test_dataloader = DataLoader(  # NOTE: Not used in this example.
     # Checkout the "checkpointing and preemption" example for more info!
     logger.debug("Starting training from scratch.")
     for epoch in range(epochs):
         logger.debug(f"Starting epoch {epoch}/{epochs}")
         # Set the model in training mode (important for e.g. BatchNorm and Dropout layers)
         # NOTE: using a progress bar from tqdm because it's nicer than using `print`.
         progress_bar = tqdm(
             desc=f"Train epoch {epoch}",
         # Training loop
         for batch in train_dataloader:
             # Move the batch to the GPU before we pass it to the model
             batch = tuple( for item in batch)
             x, y = batch
             # Forward pass
             logits: Tensor = model(x)
             loss = F.cross_entropy(logits, y)
             # Calculate some metrics:
             n_correct_predictions = logits.detach().argmax(-1).eq(y).sum()
             n_samples = y.shape[0]
             accuracy = n_correct_predictions / n_samples
             logger.debug(f"Accuracy: {accuracy.item():.2%}")
             logger.debug(f"Average Loss: {loss.item()}")
             # Advance the progress bar one step and update the progress bar text.
             progress_bar.set_postfix(loss=loss.item(), accuracy=accuracy.item())
         val_loss, val_accuracy = validation_loop(model, valid_dataloader, device)"Epoch {epoch}: Val loss: {val_loss:.3f} accuracy: {val_accuracy:.2%}")
 def validation_loop(model: nn.Module, dataloader: DataLoader, device: torch.device):
     total_loss = 0.0
     n_samples = 0
     correct_predictions = 0
     for batch in dataloader:
         batch = tuple( for item in batch)
         x, y = batch
         logits: Tensor = model(x)
         loss = F.cross_entropy(logits, y)
         batch_n_samples = x.shape[0]
         batch_correct_predictions = logits.argmax(-1).eq(y).sum()
         total_loss += loss.item()
         n_samples += batch_n_samples
         correct_predictions += batch_correct_predictions
     accuracy = correct_predictions / n_samples
     return total_loss, accuracy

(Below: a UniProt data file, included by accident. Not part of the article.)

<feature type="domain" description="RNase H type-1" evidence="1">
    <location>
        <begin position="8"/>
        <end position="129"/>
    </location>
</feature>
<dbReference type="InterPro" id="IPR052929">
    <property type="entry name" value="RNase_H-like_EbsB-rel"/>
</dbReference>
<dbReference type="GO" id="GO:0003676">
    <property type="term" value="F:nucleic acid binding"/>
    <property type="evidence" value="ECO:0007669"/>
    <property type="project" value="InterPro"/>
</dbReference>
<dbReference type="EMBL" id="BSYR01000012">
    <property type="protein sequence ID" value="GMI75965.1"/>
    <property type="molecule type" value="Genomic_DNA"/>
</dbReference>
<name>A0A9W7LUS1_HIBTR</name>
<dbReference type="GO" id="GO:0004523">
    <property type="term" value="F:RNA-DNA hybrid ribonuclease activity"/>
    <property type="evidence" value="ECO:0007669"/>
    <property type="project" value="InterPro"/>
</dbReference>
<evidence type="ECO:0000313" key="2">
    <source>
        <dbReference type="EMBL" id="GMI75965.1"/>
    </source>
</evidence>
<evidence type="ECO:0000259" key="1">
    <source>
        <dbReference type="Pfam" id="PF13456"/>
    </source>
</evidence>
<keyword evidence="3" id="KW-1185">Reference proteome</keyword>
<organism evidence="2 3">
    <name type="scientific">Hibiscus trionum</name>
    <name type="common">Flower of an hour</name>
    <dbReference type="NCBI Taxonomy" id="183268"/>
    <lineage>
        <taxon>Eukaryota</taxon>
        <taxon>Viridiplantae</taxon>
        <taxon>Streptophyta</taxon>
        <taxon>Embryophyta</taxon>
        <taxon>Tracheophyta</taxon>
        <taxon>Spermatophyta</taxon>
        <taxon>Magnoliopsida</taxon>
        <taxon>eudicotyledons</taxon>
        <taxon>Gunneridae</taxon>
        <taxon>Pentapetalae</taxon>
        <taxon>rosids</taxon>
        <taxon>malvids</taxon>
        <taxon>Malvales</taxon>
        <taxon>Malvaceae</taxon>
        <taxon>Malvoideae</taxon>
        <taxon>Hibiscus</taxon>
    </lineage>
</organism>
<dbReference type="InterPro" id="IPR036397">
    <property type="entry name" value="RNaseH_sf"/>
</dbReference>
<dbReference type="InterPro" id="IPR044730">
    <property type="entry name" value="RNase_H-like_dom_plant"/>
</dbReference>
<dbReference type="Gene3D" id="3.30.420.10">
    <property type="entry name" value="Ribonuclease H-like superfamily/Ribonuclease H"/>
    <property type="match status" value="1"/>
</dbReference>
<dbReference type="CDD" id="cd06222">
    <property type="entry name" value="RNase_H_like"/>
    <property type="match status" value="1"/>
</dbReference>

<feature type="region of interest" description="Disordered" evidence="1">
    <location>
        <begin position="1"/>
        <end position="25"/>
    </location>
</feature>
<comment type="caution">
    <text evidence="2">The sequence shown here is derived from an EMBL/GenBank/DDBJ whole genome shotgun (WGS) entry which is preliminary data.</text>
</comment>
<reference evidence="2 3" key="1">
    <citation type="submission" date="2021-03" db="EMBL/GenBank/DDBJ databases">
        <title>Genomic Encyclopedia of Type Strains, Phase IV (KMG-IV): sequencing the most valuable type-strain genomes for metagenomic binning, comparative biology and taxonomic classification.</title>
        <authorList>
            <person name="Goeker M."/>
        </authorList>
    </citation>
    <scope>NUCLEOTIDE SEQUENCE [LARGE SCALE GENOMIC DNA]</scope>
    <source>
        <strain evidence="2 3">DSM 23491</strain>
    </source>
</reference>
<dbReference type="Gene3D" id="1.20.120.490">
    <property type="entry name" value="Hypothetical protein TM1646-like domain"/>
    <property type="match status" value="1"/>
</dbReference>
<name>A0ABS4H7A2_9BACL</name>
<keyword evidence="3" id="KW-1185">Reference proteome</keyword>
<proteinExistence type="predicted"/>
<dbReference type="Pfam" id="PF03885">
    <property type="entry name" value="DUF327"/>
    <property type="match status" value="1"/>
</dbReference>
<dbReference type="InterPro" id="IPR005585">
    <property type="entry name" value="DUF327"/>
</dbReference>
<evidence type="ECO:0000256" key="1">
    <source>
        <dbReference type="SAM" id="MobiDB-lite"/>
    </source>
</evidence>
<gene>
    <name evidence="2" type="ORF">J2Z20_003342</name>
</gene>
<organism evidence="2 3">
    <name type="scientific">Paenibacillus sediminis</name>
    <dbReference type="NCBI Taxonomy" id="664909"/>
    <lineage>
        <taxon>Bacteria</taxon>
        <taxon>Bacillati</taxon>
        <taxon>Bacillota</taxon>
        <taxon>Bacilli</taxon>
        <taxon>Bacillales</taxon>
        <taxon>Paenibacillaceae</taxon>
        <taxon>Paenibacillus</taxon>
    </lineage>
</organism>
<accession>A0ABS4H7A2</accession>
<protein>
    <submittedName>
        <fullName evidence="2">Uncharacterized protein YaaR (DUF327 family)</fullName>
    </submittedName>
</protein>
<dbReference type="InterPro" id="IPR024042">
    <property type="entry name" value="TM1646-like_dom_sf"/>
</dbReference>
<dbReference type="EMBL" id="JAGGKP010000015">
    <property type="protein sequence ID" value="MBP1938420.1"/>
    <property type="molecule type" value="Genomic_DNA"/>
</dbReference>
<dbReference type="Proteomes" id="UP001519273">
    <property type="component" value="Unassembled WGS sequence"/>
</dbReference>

def make_datasets(
     dataset_path: str,
     val_split: float = 0.1,
     val_split_seed: int = 42,
     """Returns the training, validation, and test splits for CIFAR10.
     NOTE: We don't use image transforms here for simplicity.
     Having different transformations for train and validation would complicate things a bit.
     Later examples will show how to do the train/val/test split properly when using transforms.
     train_dataset = CIFAR10(
         root=dataset_path, transform=transforms.ToTensor(), download=True, train=True
     test_dataset = CIFAR10(
         root=dataset_path, transform=transforms.ToTensor(), download=True, train=False
     # Split the training dataset into a training and validation set.
     n_samples = len(train_dataset)
     n_valid = int(val_split * n_samples)
     n_train = n_samples - n_valid
     train_dataset, valid_dataset = random_split(
         train_dataset, (n_train, n_valid), torch.Generator().manual_seed(val_split_seed)
     return train_dataset, valid_dataset, test_dataset
 def get_num_workers() -> int:
     """Gets the optimal number of DatLoader workers to use in the current job."""
     if "SLURM_CPUS_PER_TASK" in os.environ:
         return int(os.environ["SLURM_CPUS_PER_TASK"])
     if hasattr(os, "sched_getaffinity"):
         return len(os.sched_getaffinity(0))
     return torch.multiprocessing.cpu_count()
 if __name__ == "__main__":

Running this example

This assumes you already created a conda environment named “pytorch” as in Pytorch example:

Exit the interactive job once the environment has been created. You can then launch a job array using sbatch argument --array.

$ sbatch --array=1-5

In this example, 5 jobs will be launched with indices (therefore, values of SLURM_ARRAY_TASK_ID) from 1 to 5.